The ECB has recognized that it is at the end of its monetary rope. The negative rates are waterboarding the financial system. Banks, insurers and pensions are suffering. Outgoing ECB president Mario Draghi called for fiscal help even as he announced QE and a rate cut. Incoming ECB president Christine also called for fiscal help further signalling that more monetary easing would be of limited utility.
Among central banks, the ECB and BoJ are probably at zero marginal effectiveness. The US Fed has room to cut and may need to do so just to maintain the economic status quo. The PBOC has its own toolkit and is far from exhausted.
This fiscal policy. Europe has the most reason and room to do it but has political frictions to overcome. In the end, the relative weakness of the German economy will likely lead to some give from the Germans. The other members of the EU are less likely to press for budgetary discipline.
In the US, the Republicans are most likely to maintain fiscal discipline except that they are led by Trump, a natural profligate. The Democrats are unlikely to be any more disciplined given their current agenda.
Fiscal policy seems almost like an idea whose time has come again.
The textbook dangers of unlimited monetary and fiscal support are excessive and rising national debt and the eventual loss of confidence in policy and currency leading to runaway inflation or a currency crisis. This has not happened in Japan where nearly 3 decades of constant support have failed to either provide results or induce a crisis. Whether such policies can be operated elsewhere with such benign and ineffective results remains to be seen. Japan might be a special case.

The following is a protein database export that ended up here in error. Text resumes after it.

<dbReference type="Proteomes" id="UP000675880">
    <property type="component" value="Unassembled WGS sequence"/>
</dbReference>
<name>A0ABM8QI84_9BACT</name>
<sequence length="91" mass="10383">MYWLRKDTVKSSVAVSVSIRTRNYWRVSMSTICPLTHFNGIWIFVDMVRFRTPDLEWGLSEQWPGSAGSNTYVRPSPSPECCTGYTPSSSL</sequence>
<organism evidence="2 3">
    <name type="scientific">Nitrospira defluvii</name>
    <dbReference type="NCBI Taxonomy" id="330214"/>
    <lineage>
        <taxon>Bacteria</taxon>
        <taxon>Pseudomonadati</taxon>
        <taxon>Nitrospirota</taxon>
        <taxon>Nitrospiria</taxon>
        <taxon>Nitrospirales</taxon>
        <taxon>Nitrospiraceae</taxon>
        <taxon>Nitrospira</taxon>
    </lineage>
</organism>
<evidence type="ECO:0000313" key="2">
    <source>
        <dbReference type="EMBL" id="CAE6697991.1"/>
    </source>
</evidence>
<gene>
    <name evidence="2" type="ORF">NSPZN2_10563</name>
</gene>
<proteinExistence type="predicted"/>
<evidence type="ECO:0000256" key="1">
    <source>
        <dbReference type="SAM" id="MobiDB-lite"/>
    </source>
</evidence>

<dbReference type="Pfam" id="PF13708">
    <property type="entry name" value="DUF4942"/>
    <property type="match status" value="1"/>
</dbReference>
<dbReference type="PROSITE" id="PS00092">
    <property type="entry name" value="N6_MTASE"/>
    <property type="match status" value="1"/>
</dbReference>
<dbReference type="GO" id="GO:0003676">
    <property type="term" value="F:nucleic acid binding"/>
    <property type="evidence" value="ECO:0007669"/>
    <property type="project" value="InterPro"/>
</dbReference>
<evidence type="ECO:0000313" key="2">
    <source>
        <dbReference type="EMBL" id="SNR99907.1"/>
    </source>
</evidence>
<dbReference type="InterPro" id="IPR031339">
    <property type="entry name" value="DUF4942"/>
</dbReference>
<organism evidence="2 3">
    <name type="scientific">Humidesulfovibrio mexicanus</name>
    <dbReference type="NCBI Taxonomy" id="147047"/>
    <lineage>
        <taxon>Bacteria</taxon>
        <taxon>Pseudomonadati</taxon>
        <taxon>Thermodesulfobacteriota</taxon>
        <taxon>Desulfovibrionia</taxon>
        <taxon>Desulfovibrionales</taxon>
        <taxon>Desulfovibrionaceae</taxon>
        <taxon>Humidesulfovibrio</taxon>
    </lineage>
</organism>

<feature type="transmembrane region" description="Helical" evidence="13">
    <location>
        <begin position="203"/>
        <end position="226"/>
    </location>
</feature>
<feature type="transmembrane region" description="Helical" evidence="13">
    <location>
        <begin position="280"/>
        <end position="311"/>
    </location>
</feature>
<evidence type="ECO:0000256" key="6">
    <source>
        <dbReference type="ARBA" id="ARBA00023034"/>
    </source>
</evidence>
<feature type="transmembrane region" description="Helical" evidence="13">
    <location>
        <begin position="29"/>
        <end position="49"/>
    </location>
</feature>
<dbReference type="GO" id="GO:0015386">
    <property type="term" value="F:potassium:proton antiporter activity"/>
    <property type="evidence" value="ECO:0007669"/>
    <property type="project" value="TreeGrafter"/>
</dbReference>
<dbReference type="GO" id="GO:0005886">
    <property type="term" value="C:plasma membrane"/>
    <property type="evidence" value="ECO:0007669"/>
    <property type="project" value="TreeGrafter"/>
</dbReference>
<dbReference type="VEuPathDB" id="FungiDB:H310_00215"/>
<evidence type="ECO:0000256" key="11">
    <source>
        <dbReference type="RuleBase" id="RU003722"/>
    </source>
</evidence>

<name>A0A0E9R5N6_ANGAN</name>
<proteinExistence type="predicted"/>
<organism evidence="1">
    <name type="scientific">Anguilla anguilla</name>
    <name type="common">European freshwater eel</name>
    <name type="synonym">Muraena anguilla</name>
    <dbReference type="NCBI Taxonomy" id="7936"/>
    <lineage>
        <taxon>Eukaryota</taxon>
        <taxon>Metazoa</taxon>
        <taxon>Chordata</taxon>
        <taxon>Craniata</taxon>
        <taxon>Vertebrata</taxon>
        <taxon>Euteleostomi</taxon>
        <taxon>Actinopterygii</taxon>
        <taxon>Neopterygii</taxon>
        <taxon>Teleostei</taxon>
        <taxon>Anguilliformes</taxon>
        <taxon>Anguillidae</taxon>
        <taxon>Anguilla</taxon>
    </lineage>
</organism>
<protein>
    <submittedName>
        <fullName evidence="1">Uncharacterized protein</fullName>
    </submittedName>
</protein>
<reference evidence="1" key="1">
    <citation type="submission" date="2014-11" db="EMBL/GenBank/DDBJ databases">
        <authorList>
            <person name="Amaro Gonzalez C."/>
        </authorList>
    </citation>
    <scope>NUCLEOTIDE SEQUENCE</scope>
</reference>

A more fundamental question is, what is the right level of growth that policy should aim for? Is it that level that maintains low unemployment? And what if inflation resurfaces?
Since the 1980s most policy responses to recessions have been monetary which exerts downward pressure on interest rates. The engagement of fiscal policy exerts upward pressure on interest rates and will have unfamiliar implications for markets and the economy. Additionally, fiscal policy is not only an economic decision but involves many political ones and can raise lines of division.
Inequality. Beyond fairness.
In a knowledge economy the ability for capital or institutions to accumulate generations of intellectual capital versus a human being’s ability to store one lifetime of IP encourages a chronic decline in labour’s share of output. Owners of capital benefit from passive accumulation of intellectual property and hence wealth whereas labour must constantly actively acquire intellectual capital to maintain relevance. This increases inequality, potentially without bound.